5.2. Simulation Results and Analysis
We conduct simulation experiments with 3 different methods, which are Original Path Planning, Queen-Bee routing algorithm, and DPPMSBT algorithm presented in this manuscript. Topology of the simulation network is shown in Figure 5, where node 0 is the mobile sink node starting position.
5.2.1. End-to-End Delay
Here end-to-end delay refers to a network latency metric, which is the time difference between expected arriving and actual arriving of packets. Figure 6 shows an average end-to-end delay curves of network with three methods, labelled with “Original_delay,” “Queen-bee_delay,” and “DPPMSBT delay,” respectively. From it we can see that end-to-end delay of DPPMSBT algorithm is the smallest one among that of three methods.
In Figure 6, unit of vertical and horizontal ordinate are both second (s), and we can find peak value of end-to-end delay is near 3 seconds, meaning that without emergent response to burst traffic, like in Original Path Planning and Queen-Bee algorithm, the instantaneous time delay of packets transmission is relatively big. However, our DPPMSBT algorithm makes use of dynamic path planning for quick response to unexpected data delivery, and it performs better than other methods in this metric.
5.2.2. Path Length and Network Lifetime
Path length refers to the total length of route that mobile sink node travels along with. Network lifetime refers to the survival time of the entire network, especially in this manuscript, we define it as the time from starting until network is 20% disconnected due to nodes’ death. In Figure 7, there are three curves labelled with “Original_length,” “Queen-bee_length,” and “DPPMSBT_ length,” corresponding to the path length of sink node moving on Original Path Planning, Queen-Bee Routing algorithm, and DPPMSBT algorithm, respectively.
From Figure 7, we can see that, in the first 70 seconds of simulation, “DPPMSBT_length” is the shortest one among three methods. This is because when burst traffic occurs, nodes on the original path may turn to forward their packets to other nodes and no longer wait for sink node’s visit, which will implicitly shorten the path length of mobile sink node. After 70 seconds of simulation, “DPPMSBT_length” increases gradually to overturn this sequence, meaning sink node return to work after emergent response to burst traffic.
It also can be seen that “DPPMSBT_length” curve holds on until the end of 200s simulation time, while other two methods last not more than 120s, meaning that network lifetime in our DPPMSBT algorithm is much longer than that in other two methods. The reason is because energy on several related nodes rapidly reduce when burst traffic occurs, and their early death leads to network’s breakdown. However, in our proposed DPPMSBT algorithm, we wake up other nodes to help forwarding the burst traffic data, balancing the energy consumption of nodes, and gain longer lifetime for network.
5.2.3. Packet Loss Rate
Packet loss rate is the percentage of dropped packets during transmission from cluster heads to the mobile sink node. This paper takes simple Bernoulli loss model to simulate network losing packets and leverages DE- (Direct-Estimation-) MLE algorithm to estimate packets loss rate from terminal node data. In Figure 8, experimental results are presented, with three curves corresponding to three different methods we use for simulation. These three methods we have mentioned above and their packet loss rate curves are labelled with “Original,” “Queen-bee,” and “DPPMSBT,” respectively.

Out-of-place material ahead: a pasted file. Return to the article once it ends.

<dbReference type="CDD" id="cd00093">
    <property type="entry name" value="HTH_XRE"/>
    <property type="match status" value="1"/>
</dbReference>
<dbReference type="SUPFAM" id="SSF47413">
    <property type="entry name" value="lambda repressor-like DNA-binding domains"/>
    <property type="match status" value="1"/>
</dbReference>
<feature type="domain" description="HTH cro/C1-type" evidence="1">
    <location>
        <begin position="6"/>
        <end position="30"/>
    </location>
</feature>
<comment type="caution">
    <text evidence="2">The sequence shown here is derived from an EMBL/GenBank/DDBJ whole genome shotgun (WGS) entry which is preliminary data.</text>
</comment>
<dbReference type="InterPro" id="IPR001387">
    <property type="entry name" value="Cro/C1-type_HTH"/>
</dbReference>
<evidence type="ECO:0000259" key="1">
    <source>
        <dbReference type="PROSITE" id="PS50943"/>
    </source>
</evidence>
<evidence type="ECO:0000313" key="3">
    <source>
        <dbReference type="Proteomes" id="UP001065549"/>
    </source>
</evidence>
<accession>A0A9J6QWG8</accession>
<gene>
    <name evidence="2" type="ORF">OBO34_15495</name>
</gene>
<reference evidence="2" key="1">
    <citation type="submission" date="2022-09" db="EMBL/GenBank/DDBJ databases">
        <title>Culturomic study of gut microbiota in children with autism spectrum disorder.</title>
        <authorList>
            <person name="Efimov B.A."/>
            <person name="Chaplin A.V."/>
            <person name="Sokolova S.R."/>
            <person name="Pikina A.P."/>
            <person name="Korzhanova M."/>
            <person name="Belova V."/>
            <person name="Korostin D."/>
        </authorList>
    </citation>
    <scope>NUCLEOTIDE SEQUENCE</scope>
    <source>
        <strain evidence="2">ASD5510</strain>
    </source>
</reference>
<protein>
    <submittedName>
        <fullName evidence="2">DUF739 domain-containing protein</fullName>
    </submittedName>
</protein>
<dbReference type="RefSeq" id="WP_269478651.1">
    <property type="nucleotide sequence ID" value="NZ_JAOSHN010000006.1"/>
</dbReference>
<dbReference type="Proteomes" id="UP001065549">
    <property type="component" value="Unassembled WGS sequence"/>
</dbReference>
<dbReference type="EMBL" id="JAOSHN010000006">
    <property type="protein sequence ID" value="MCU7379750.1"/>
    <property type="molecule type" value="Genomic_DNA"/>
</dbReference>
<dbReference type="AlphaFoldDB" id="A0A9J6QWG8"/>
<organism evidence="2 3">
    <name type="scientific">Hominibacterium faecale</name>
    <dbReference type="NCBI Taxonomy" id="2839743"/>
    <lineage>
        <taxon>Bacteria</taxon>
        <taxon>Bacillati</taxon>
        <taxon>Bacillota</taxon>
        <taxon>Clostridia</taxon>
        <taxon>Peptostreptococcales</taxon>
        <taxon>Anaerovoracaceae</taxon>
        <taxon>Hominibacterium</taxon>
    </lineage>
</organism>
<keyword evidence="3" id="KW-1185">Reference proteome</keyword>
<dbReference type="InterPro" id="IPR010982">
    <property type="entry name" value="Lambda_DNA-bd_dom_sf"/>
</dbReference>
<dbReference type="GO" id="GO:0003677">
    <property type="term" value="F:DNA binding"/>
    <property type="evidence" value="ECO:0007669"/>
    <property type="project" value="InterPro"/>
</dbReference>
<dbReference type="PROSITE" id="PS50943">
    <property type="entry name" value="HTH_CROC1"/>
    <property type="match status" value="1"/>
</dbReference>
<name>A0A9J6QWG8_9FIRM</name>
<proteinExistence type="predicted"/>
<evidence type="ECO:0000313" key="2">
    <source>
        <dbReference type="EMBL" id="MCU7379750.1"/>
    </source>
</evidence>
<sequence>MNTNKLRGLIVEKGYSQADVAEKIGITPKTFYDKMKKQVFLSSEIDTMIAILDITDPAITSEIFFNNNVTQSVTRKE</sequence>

From Figure 8, we can see that packet loss rate of “Original” and “Queen-bee” is bigger than that of “DPPMSBT.” This is because in comparison with other two methods, our proposed DPPMSBT algorithm introduces load sharing mechanism among nodes in the same grid, to cache cluster heads’ data when burst traffic occurs and wait for the visit of mobile sink node. This efficiently reduces the packet loss rate, while other two methods choose to send burst traffic data directly to the sink node through multihops, resulting in poor performance in percentage of dropped packets.
In this paper, a dynamic mobile sink node moving path planning algorithm (DPPMSBT) is proposed for the intensive wireless sensor networks that collect periodic data of the whole network and a single area may generate burst data. From the analysis of the end-to-end delay, the path length and the network lifetime, and the packet loss rate, the proposed algorithm DPPMSBT has a greater advantage; it can guarantee the periodic collection of the whole network data and make dynamic sink path planning to collect accurate burst traffic data when there is an incident. And it can also reduce the packet loss rate and extends the network lifetime.
The data used to support the findings of this study are included within the article.
The absence of author Chang Jie in this paper is due to work transfer.
Conflicts of Interest
The authors declare that there are no conflicts of interest regarding the publication of this paper.
This paper is funded by Scientific Project of Guangdong Provincial Transport Department (No. Sci & Tec-2016-02-30), Surface Project of Natural Science Foundation of Guangdong Province (No. 2016A030313703), and Surface Project of Natural Science Foundation of Guangdong Province (No. 2016A030313713).
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Copyright © 2019 Ling Zhang and Cheng Wan. This is an open access article distributed under the Creative Commons Attribution License, which permits unrestricted use, distribution, and reproduction in any medium, provided the original work is properly cited.